California has a "Basic Speed Law." This law means that you may never drive faster than is safe for current conditions. For example, if you are driving 45 mph in a 55 mph speed zone during a dense fog, you could be cited for driving "too fast for conditions." You may never legally drive faster than the posted speed limit, even if you think it is safe.
Regardless of the posted speed limit, your speed should depend on:
- The number and speed of other vehicles on the road.
- Whether the road surface is smooth, rough, graveled, wet, dry, wide, or
- Bicyclists or pedestrians walking on the road’s edge or crossing the
- Whether it is raining, foggy, snowing, windy, or dusty.
Maximum Speed Limit
The maximum speed limit on most California highways is 65 mph. You may drive 70 mph where posted. Unless otherwise posted, the maximum speed limit is 55 mph on two-lane undivided highways and for vehicles towing trailers. Other speed limit signs are posted for the type of roads and traffic in each area. All speed limits are based on ideal driving conditions. Construction zones usually have reduced speed zones.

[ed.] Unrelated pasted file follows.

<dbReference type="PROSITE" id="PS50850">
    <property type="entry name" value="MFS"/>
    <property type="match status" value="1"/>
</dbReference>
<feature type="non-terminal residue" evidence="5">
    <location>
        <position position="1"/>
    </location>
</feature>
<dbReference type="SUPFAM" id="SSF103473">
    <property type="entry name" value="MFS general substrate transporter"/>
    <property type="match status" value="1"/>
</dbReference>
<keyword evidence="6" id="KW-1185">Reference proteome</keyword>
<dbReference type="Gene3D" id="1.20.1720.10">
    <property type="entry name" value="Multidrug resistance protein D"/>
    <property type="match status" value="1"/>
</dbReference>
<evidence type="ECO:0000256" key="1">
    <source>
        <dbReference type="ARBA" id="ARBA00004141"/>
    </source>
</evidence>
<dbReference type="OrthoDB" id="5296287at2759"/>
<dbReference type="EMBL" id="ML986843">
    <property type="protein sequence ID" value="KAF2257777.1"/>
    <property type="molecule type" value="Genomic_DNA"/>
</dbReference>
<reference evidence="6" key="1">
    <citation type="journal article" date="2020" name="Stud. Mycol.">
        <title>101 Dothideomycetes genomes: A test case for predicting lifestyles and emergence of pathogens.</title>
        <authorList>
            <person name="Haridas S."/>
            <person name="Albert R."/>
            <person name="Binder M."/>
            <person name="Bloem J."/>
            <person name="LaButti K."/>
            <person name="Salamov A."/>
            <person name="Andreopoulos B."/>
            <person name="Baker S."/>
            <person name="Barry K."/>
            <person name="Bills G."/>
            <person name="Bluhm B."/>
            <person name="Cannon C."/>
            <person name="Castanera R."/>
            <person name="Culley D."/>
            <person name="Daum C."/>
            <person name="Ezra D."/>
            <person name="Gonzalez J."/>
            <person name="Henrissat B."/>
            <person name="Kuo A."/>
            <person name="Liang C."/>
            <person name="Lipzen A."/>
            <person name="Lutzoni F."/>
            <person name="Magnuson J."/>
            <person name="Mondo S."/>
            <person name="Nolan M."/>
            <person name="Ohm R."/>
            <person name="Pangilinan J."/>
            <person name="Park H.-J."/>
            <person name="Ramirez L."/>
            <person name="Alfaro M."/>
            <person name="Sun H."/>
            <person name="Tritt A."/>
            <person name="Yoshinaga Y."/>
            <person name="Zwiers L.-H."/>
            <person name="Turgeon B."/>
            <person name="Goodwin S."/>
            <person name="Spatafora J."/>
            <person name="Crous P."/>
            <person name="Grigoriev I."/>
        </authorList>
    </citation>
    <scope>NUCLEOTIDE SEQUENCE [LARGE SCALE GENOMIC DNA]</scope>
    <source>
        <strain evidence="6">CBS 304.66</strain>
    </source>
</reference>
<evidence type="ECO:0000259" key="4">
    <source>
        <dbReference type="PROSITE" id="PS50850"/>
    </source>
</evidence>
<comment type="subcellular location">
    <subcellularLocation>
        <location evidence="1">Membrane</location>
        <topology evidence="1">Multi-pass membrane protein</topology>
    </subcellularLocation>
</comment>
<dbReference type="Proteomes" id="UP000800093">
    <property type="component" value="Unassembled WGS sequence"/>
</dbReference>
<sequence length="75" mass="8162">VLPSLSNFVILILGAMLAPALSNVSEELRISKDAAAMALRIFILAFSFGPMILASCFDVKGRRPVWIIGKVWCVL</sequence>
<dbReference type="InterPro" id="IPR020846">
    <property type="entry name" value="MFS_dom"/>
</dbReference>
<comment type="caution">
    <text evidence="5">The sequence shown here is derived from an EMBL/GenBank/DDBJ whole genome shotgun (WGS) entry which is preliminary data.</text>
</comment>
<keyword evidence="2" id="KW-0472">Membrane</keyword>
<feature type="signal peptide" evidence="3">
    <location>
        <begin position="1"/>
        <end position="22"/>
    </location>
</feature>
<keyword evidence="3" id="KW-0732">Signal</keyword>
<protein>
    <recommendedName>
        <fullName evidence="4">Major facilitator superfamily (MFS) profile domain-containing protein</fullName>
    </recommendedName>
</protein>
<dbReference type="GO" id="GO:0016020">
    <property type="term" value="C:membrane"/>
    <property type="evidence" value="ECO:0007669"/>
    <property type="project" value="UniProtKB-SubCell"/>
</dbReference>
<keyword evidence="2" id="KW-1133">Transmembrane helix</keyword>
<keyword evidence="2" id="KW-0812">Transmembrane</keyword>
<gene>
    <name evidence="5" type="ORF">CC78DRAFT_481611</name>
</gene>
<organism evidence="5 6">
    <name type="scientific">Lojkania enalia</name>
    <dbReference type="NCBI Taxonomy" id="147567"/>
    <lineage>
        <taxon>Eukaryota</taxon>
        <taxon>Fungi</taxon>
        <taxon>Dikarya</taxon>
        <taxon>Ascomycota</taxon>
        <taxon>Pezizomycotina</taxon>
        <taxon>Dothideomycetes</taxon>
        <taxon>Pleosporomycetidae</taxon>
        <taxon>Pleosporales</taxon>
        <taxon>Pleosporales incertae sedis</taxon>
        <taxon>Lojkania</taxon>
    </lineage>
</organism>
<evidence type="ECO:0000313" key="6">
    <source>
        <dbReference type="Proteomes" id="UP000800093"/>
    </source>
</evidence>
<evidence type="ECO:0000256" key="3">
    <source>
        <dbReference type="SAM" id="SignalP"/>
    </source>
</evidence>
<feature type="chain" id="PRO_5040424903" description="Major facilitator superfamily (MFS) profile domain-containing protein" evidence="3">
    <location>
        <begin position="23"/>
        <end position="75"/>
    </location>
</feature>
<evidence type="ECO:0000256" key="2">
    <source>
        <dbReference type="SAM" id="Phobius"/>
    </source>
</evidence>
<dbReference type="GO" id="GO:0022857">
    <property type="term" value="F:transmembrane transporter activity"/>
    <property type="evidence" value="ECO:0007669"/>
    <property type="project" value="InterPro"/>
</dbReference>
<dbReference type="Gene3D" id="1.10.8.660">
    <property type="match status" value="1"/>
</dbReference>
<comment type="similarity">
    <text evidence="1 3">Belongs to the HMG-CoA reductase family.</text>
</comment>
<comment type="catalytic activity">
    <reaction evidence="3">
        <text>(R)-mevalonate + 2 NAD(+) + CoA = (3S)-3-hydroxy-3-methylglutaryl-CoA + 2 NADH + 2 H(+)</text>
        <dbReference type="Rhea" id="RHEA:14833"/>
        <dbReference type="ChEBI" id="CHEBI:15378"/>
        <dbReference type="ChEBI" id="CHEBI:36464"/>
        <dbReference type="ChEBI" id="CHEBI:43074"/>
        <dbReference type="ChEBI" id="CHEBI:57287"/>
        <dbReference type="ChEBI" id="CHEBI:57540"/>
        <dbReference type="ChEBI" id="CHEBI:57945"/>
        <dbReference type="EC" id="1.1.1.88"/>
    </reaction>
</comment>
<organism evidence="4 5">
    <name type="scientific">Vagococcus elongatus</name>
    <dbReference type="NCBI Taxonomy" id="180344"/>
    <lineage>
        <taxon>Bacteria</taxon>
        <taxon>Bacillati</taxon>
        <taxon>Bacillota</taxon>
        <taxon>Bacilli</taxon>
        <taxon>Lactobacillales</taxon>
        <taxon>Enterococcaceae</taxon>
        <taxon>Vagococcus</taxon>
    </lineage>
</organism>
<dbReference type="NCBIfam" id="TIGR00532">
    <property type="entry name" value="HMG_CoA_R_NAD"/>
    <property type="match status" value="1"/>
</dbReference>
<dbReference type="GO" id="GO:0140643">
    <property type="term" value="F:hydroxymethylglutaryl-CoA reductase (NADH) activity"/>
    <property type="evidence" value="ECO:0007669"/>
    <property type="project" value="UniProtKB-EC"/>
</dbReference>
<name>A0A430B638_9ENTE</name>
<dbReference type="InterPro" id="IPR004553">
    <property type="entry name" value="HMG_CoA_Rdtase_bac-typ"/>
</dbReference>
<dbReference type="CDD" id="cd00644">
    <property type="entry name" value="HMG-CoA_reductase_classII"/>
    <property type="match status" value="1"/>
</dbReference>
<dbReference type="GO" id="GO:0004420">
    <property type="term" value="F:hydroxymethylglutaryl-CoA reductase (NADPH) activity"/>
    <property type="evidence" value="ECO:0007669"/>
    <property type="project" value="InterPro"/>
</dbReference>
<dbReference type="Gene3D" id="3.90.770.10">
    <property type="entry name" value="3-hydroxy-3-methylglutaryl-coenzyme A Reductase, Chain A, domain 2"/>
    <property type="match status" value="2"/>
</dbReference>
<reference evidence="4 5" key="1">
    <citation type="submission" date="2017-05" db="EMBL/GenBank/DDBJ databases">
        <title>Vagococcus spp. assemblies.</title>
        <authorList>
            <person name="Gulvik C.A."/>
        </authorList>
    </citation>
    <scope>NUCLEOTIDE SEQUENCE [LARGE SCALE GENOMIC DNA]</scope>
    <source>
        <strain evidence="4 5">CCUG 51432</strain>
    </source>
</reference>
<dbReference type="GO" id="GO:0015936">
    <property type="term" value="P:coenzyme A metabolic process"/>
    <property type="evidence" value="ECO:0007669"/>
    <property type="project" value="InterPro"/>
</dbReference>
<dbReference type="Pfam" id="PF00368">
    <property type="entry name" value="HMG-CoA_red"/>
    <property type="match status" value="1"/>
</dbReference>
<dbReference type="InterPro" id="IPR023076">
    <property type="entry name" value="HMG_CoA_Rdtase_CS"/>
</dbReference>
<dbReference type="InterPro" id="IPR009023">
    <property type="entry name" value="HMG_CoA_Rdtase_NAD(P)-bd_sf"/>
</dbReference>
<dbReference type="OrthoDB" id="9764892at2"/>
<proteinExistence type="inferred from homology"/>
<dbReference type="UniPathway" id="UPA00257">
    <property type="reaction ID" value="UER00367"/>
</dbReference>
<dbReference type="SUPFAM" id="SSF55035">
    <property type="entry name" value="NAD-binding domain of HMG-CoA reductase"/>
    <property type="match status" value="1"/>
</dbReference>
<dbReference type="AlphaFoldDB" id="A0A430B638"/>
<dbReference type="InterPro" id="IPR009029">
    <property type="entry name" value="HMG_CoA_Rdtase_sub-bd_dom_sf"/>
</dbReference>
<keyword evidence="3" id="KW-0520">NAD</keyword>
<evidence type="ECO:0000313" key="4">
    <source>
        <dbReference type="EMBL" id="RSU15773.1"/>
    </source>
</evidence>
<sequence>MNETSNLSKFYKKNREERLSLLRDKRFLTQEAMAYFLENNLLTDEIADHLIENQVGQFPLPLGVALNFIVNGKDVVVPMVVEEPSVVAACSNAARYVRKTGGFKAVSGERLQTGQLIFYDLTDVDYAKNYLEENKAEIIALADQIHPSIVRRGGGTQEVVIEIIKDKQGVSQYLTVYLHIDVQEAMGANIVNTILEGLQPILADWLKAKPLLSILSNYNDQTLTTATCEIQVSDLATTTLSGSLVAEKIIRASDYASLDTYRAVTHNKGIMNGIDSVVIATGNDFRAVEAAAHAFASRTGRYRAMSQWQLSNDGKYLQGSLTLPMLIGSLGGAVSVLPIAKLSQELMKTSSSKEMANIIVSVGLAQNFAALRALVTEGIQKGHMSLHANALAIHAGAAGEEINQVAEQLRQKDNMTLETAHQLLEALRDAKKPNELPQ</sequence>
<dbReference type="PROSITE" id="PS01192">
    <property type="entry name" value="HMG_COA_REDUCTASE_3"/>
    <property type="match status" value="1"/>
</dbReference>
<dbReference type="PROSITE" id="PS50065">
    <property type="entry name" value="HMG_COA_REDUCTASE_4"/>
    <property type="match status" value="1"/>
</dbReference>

Driving faster than the posted speed limit, or driving faster than safe for current conditions on any road is dangerous and illegal. High speed increases your stopping distance. The faster you go, the less time you have to avoid a hazard or collision. The force of a 60 mph crash is not just twice as great as a 30 mph crash, it’s four times as great!